Krasinski pushed to cast deaf actor: Screenwriters

Krasinski pushed to cast deaf actor: Screenwriters

John Krasinski insisted deaf actor to be cast in 'A Quiet Place': Screenwriters

"A Quiet Place" screenwriters Bryan Woods and Scott Beck say director John Krasinski had pushed to cast Millicent Simmonds, a real-life deaf actor, to star in the film.

The scribe duo says Krasinski wanted Simmonds to play the character of Regan Abbott, his on-screen deaf daughter in the film about a family trying to survive in silence.

"We always had a deaf character in the script, but John really pushed for them to hire Millicent. She came to set and taught everyone sign language. It was really amazing and brought an extra depth to the film," Beck told The Hollywood Reporter.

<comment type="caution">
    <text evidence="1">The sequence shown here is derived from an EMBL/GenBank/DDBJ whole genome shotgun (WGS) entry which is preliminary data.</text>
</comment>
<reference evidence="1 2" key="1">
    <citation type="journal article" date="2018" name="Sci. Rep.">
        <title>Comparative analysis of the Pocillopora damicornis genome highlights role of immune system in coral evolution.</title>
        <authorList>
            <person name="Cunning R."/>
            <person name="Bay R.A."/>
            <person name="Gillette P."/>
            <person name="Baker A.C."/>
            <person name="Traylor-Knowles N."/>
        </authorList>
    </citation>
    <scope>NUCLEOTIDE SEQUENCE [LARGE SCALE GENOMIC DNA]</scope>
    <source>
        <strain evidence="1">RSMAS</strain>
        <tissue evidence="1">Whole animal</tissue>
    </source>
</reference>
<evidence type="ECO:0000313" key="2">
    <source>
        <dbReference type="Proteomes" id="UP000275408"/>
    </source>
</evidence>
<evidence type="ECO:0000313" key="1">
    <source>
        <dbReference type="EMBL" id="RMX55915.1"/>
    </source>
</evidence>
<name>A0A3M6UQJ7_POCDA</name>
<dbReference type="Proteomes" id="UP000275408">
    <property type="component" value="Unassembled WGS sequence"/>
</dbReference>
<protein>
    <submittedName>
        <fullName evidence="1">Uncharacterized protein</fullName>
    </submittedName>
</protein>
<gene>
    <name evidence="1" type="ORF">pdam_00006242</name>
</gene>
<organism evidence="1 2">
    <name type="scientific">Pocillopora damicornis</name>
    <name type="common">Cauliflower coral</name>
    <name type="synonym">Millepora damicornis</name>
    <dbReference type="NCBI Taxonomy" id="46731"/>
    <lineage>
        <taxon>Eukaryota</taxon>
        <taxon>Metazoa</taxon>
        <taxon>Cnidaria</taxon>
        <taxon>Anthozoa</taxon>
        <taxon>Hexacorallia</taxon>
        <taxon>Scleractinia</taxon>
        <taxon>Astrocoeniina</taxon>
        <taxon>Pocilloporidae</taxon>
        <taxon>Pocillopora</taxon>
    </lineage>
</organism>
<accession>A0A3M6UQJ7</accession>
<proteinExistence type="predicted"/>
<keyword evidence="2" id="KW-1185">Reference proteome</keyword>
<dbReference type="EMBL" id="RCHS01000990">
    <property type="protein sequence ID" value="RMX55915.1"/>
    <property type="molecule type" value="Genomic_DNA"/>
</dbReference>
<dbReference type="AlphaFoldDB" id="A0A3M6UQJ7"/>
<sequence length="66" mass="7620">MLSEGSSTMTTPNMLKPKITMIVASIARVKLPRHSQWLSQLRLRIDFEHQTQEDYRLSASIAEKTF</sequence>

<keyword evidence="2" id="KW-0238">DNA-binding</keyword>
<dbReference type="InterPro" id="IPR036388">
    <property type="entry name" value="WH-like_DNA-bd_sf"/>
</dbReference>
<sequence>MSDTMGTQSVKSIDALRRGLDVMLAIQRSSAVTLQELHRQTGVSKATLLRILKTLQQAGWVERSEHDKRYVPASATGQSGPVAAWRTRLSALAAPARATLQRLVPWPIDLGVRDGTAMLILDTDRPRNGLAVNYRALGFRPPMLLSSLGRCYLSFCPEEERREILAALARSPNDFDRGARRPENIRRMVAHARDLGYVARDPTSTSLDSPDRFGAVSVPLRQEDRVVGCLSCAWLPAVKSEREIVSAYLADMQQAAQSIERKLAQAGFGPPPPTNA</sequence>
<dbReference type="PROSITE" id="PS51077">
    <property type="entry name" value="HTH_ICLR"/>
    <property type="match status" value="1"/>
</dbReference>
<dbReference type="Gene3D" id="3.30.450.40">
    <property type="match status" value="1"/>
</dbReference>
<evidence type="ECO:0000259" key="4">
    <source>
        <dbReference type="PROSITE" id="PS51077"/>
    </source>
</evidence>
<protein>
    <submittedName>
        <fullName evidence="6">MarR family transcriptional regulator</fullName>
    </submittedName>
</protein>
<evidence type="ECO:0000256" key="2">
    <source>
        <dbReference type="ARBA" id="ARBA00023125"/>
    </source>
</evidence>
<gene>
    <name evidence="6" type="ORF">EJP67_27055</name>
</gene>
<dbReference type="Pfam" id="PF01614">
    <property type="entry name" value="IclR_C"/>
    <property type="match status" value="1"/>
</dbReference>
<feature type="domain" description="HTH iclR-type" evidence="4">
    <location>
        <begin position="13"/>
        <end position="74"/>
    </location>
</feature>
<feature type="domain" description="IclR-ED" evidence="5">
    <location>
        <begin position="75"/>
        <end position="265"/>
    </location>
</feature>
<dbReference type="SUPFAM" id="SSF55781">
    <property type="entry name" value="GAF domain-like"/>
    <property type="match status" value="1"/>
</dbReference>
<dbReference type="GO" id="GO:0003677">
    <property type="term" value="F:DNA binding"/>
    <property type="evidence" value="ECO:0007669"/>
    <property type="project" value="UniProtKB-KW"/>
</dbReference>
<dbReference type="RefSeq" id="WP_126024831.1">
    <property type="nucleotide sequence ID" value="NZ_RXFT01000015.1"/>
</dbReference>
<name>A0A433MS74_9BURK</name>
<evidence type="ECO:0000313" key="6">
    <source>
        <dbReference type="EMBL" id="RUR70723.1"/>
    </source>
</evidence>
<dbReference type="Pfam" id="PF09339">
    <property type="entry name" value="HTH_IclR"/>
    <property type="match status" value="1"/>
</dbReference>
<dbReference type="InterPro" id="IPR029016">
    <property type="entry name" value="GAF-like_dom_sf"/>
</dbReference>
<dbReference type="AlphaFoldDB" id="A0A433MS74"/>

The writers, who are longtime friends, share the credit with Krasinski.

Woods says the seed of the idea germinated when they were in college.

"We were making micro-budget films and studying film history. We fell in love with Charlie Chaplin, Buster Keaton and all the things that can be accomplished without sound. We wanted to do a modern-day silent film that lived in the suspense genre," he said.

"A Quiet Place" chronicles the story of a family which struggles to survive amid the invasion of blind, sound-hunting monsters.

Krasinski stars opposite real-life wife actor Emily Blunt in the film, which also features Noah Jupe.


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